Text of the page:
He collapsed face down on the pavement.

Johnson testified that, as he fell, he tossed the knife away with a sweeping motion. Oviedo testified that, after he fell, he pulled his right hand from under his body and pitched the knife. The deputy said it hit the sidewalk and skidded across into gravel and dirt between the sidewalk and a guardrail.

It was found there, the blade sticking into the ground.

Conflicting testimony

At trial, there was conflicting testimony as to whether the knife is the type and quality commonly used by first responders, such as firefighters, paramedics and police officers. They all responded to Bautista’s call for help. The knife has “Fire Fighter” inscribed on the blade along with the national emblem of firefighters. It has a clip on the back for affixing it to a belt or clothing.

Variations of the knife are readily available on the Internet.

One witness, Lyndsey Fletes, drove upon the bizarre scene and watched it unfold from her car. Caputo asked her whether she saw a knife, saw any threatening moves by Gutierrez, and saw him make a motion as if throwing something away.

“Not that I can recall,” she replied to all three questions. On cross-examination by McTavish, the defense attorney, Fletes acknowledged, “I wasn’t paying attention to his hands.”

Fletes said she was never interviewed by investigators from any of the agencies that looked into the incident.

Another motorist who witnessed the shooting, Vieana Navarro, testified she approached Woodland police and volunteered to be interviewed on the night of the shooting. Asked why by Caputo, she said, “Because I thought that the person shot would need somebody to tell them that he wasn’t doing anything wrong.”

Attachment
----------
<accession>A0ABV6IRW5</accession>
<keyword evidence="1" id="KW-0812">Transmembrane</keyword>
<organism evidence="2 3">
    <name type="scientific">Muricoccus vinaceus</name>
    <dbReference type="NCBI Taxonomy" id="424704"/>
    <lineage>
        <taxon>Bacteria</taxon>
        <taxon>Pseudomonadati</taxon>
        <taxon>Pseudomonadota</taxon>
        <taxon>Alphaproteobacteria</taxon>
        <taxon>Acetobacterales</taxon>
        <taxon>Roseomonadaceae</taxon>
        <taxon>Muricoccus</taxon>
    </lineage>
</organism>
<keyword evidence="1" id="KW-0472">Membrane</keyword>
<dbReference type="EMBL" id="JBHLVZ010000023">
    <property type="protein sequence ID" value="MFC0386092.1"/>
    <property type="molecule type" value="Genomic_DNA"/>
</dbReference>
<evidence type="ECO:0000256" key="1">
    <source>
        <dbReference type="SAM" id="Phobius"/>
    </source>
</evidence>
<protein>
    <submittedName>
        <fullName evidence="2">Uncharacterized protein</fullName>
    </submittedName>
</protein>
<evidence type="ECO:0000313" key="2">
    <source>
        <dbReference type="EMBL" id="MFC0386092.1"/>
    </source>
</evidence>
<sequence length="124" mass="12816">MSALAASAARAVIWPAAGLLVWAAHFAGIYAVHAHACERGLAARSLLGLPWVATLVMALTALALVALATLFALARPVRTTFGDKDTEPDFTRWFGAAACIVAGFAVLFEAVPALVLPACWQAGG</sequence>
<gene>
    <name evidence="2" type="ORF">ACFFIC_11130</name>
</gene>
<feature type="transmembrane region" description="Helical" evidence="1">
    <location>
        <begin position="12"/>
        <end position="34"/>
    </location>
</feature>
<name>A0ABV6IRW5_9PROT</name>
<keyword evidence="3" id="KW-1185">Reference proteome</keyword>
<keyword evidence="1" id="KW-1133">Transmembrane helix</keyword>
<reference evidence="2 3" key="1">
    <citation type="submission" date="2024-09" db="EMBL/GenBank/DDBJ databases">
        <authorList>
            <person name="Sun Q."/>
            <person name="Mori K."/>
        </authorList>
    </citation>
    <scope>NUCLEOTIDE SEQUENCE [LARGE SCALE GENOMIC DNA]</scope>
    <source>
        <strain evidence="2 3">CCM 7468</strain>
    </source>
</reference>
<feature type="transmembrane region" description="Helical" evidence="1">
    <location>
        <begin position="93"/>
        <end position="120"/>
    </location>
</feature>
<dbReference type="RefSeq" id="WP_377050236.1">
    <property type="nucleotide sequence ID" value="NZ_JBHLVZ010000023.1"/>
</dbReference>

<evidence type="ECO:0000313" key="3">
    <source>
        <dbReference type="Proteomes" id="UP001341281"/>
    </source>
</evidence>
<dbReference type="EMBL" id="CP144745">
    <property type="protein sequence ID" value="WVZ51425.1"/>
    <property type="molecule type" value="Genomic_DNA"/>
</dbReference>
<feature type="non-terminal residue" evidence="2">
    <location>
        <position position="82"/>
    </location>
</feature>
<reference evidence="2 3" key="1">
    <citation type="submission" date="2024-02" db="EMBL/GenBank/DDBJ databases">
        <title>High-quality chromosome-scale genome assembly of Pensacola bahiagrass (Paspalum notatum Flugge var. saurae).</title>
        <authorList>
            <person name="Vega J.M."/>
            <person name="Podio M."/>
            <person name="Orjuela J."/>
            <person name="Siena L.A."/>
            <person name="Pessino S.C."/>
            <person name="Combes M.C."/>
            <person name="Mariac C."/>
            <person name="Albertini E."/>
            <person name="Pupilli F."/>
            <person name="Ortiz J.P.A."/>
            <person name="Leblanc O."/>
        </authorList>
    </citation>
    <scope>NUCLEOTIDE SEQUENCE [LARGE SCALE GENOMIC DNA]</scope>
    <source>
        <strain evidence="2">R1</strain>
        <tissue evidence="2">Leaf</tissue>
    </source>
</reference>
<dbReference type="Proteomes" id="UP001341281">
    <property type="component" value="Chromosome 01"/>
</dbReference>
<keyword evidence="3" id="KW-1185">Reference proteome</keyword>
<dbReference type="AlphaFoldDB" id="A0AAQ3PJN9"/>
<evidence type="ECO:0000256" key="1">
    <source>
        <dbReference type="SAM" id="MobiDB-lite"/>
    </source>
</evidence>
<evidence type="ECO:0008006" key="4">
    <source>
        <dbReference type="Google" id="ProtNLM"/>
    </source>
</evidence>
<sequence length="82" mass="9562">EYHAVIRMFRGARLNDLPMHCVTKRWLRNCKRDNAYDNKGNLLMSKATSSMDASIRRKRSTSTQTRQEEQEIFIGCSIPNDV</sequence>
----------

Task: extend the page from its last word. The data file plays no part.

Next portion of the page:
Navarro said she first saw three men running in the street and “I kind of saw like a little altercation … I just know for sure that Luis had punched one of the people” and then sprinted away from the man he punched and another man.

There was a moment when Gutierrez was running right at her van, she recalled, and he looked “confused, scared.”

“And then I saw Luis kind of step and pivot and turn,” Navarro testified. She heard gunshots, but doesn’t know how many. “And then he turned back around, and then two seconds later, like a fraction of a second later, he was on the ground.”

DNA on knife handle

Detective Darren Imus interrogated Navarro when she went to the Woodland Police Department, and didn’t like what he was hearing, especially her insistence that Gutierrez had no knife, she told the jury.

“I saw his hands the entire time,” she testified, referring to Gutierrez.

At first, she said, Imus’ questions “were really nice, and it was just like having a conversation.”

“Then, after a while, it was tricky questions, and they were trying to catch me … I was there for hours, it felt like, and the officer was getting really aggressive.”

At one point, she said, Imus left the room and, when he returned, he pulled a knife out of the sleeve of his jacket and asked her if she had seen the knife before he pulled it out. She acknowledged she had not.

The problem with that demonstration, as Navarro pointed out, was Gutierrez couldn’t have been hiding the knife in a sleeve. He was wearing a T-shirt.

During Imus’ trial testimony, McTavish sought to present to the jury that portion of the interview video showing the detective pulling the knife out of his sleeve. She did play a snippet of it while Caputo was objecting to the film as hearsay.

U.S. District Judge Lawrence K. Karlton sustained the objection, but the judge remarked that he didn’t understand Caputo’s concern, “since all it shows is him trying to get her to say something.”

There were no usable latent fingerprints on the knife. Testing of a “low amount” of “degraded” DNA from skin material on the handle ruled out Johnson, Oviedo and Bautista as having handled it, but did not exclude Gutierrez.

Under Caputo’s cross-examination, Shawn Kacer, a supervisor at the state Department of Justice crime lab, testified that a person could get somebody else’s DNA on an object by rubbing it on the other person’s body. Kacer also acknowledged the genetic markers from the knife “are more common in the Caucasian population.”

Dr. Gregory Reiber, the forensic pathologist who did the autopsy, acknowledged under cross-examination by defense lawyer Kilday that the trajectory of the fatal round allows for the possibility that Gutierrez was bending forward with his head down and his right arm extended – the slashing motion described by Johnson – when the bullet entered his body.